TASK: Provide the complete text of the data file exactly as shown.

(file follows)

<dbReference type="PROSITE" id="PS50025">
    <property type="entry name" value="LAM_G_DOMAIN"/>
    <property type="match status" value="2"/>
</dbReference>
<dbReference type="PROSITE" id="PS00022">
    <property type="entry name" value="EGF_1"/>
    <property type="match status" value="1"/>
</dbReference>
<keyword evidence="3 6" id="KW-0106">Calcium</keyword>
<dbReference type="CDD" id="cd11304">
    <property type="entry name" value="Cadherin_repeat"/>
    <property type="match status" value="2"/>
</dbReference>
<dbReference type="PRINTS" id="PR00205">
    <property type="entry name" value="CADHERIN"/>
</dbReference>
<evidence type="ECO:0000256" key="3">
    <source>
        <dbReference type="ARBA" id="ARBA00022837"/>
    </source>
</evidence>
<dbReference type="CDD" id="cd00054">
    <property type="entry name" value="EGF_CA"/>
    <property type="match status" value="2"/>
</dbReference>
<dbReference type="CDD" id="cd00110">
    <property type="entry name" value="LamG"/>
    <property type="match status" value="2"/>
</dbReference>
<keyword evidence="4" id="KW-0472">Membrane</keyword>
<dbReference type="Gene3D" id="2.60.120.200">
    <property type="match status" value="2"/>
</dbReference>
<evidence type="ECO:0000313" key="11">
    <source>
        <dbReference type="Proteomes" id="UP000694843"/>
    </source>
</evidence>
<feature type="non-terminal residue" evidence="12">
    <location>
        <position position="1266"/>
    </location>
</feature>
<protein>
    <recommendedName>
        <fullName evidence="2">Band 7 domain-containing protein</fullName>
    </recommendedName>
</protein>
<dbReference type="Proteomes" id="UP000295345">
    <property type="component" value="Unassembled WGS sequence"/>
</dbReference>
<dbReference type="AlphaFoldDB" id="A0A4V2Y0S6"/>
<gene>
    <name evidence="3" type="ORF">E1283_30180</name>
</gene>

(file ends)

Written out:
<dbReference type="PROSITE" id="PS50025">
    <property type="entry name" value="LAM_G_DOMAIN"/>
    <property type="match status" value="2"/>
</dbReference>
<dbReference type="PROSITE" id="PS00022">
    <property type="entry name" value="EGF_1"/>
    <property type="match status" value="1"/>
</dbReference>
<keyword evidence="3 6" id="KW-0106">Calcium</keyword>
<dbReference type="CDD" id="cd11304">
    <property type="entry name" value="Cadherin_repeat"/>
    <property type="match status" value="2"/>
</dbReference>
<dbReference type="PRINTS" id="PR00205">
    <property type="entry name" value="CADHERIN"/>
</dbReference>
<evidence type="ECO:0000256" key="3">
    <source>
        <dbReference type="ARBA" id="ARBA00022837"/>
    </source>
</evidence>
<dbReference type="CDD" id="cd00054">
    <property type="entry name" value="EGF_CA"/>
    <property type="match status" value="2"/>
</dbReference>
<dbReference type="CDD" id="cd00110">
    <property type="entry name" value="LamG"/>
    <property type="match status" value="2"/>
</dbReference>
<keyword evidence="4" id="KW-0472">Membrane</keyword>
<dbReference type="Gene3D" id="2.60.120.200">
    <property type="match status" value="2"/>
</dbReference>
<evidence type="ECO:0000313" key="11">
    <source>
        <dbReference type="Proteomes" id="UP000694843"/>
    </source>
</evidence>
<feature type="non-terminal residue" evidence="12">
    <location>
        <position position="1266"/>
    </location>
</feature>
<protein>
    <recommendedName>
        <fullName evidence="2">Band 7 domain-containing protein</fullName>
    </recommendedName>
</protein>
<dbReference type="Proteomes" id="UP000295345">
    <property type="component" value="Unassembled WGS sequence"/>
</dbReference>
<dbReference type="AlphaFoldDB" id="A0A4V2Y0S6"/>
<gene>
    <name evidence="3" type="ORF">E1283_30180</name>
</gene>